The development of the legal system is affected by many factors, including developments in technology and consumer trends. In criminal law, for instance, developments in the area of privacy have been affected by new technology police use to monitor public safety. Estate planning practice has been impacted by the growth in digital assets and online accounts. Facebook has increasingly come to be used in divorce cases for various purposes.
Consumer technology which allows for the tracking of fitness and health data is beginning to be used in both civil and criminal cases, with interesting results. In a criminal case in Florida, for instance, data pulled from a woman’s Fitbit device served to undermine allegations that her boss sexually assaulted her. In at least one case, a plaintiff has attempted to use Fitbit data to establish damages in personal injury litigation.
How exactly would Fitbit data be used to bolster a damages case? Because Fitbit devices track activity levels and vital signs, it is possible that they could be used to help bolster evidence of the impact an accident had on a crash victim’s ability to engage in daily activity. Taken alone, this data wouldn’t necessarily mean a lot, but together with medical testimony, the costs of medical care after an accident, and other data, it could become part of thoroughly established damages case.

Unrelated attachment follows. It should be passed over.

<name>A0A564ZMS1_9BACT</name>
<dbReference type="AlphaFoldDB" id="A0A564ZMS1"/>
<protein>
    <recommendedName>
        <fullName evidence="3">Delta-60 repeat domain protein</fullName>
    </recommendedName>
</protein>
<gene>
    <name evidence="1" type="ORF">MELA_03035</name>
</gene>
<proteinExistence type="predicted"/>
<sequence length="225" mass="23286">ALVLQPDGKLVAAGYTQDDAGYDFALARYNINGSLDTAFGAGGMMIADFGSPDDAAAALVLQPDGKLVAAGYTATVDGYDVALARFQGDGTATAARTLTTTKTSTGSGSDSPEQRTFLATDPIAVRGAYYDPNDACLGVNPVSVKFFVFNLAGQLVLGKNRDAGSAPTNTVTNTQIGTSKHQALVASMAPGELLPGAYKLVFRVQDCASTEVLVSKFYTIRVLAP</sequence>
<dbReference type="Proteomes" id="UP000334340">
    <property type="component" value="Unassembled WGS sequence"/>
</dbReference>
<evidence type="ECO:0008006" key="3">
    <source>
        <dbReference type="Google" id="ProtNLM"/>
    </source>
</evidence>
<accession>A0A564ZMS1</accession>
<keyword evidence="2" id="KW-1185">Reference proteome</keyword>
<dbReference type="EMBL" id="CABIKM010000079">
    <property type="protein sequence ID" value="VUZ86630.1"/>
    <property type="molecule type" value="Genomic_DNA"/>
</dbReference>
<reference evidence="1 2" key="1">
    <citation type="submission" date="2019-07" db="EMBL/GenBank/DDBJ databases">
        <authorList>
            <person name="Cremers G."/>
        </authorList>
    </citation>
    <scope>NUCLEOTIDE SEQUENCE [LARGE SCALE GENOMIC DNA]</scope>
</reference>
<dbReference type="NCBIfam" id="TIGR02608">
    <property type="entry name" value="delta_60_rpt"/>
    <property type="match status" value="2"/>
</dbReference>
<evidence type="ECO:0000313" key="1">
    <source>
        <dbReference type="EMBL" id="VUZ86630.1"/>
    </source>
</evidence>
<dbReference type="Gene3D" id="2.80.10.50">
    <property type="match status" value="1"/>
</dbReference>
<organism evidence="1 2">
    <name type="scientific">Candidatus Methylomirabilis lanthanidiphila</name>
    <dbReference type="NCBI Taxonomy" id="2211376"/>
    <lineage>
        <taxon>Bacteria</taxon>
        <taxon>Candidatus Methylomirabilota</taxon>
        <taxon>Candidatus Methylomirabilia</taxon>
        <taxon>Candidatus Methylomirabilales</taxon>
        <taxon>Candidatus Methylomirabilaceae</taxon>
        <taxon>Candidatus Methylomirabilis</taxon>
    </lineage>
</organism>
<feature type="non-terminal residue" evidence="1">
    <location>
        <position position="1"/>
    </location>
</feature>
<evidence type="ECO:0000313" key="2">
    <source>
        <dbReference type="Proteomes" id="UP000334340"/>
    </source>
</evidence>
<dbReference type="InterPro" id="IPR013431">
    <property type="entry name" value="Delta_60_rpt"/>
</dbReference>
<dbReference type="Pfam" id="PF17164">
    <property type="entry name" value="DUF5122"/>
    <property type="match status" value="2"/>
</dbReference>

Building a strong case for damages sometimes requires ingenuity and thinking outside of established practices. Working with an experienced advocate who is willing to do be creative can help ensure that one builds the best possible damages case.
In our next post we’ll take a look at other possible ways technology might impact personal injury litigation, specifically with respect to so-called “black box” technology.
Palm Beach Post, “Fitness trackers can be used against you in a court of law,” Parmy Olson, Feb. 8, 2016.
Forbes, “Fitbit Data Now Being Used In The Courtroom,” Nov. 16, 2016.